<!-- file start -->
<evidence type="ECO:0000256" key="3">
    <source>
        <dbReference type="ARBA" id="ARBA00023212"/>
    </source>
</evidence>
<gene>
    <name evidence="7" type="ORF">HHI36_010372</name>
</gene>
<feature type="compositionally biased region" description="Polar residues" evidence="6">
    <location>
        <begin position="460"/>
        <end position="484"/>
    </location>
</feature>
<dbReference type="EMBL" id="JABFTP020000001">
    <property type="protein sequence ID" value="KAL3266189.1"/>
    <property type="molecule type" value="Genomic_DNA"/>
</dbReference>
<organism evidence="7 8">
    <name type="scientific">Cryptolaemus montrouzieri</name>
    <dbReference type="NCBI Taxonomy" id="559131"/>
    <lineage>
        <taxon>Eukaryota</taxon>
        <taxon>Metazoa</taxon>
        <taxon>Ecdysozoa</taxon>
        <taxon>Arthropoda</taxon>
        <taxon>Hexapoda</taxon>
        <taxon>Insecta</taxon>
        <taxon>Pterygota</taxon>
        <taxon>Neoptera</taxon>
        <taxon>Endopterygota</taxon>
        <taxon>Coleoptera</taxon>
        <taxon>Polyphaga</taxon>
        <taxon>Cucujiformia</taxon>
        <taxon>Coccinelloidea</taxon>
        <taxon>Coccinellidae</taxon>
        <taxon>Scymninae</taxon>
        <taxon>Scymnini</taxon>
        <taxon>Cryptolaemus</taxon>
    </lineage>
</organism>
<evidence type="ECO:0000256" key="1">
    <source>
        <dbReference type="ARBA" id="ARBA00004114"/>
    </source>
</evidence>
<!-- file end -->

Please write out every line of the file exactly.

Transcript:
<evidence type="ECO:0000256" key="3">
    <source>
        <dbReference type="ARBA" id="ARBA00023212"/>
    </source>
</evidence>
<gene>
    <name evidence="7" type="ORF">HHI36_010372</name>
</gene>
<feature type="compositionally biased region" description="Polar residues" evidence="6">
    <location>
        <begin position="460"/>
        <end position="484"/>
    </location>
</feature>
<dbReference type="EMBL" id="JABFTP020000001">
    <property type="protein sequence ID" value="KAL3266189.1"/>
    <property type="molecule type" value="Genomic_DNA"/>
</dbReference>
<organism evidence="7 8">
    <name type="scientific">Cryptolaemus montrouzieri</name>
    <dbReference type="NCBI Taxonomy" id="559131"/>
    <lineage>
        <taxon>Eukaryota</taxon>
        <taxon>Metazoa</taxon>
        <taxon>Ecdysozoa</taxon>
        <taxon>Arthropoda</taxon>
        <taxon>Hexapoda</taxon>
        <taxon>Insecta</taxon>
        <taxon>Pterygota</taxon>
        <taxon>Neoptera</taxon>
        <taxon>Endopterygota</taxon>
        <taxon>Coleoptera</taxon>
        <taxon>Polyphaga</taxon>
        <taxon>Cucujiformia</taxon>
        <taxon>Coccinelloidea</taxon>
        <taxon>Coccinellidae</taxon>
        <taxon>Scymninae</taxon>
        <taxon>Scymnini</taxon>
        <taxon>Cryptolaemus</taxon>
    </lineage>
</organism>
<evidence type="ECO:0000256" key="1">
    <source>
        <dbReference type="ARBA" id="ARBA00004114"/>
    </source>
</evidence>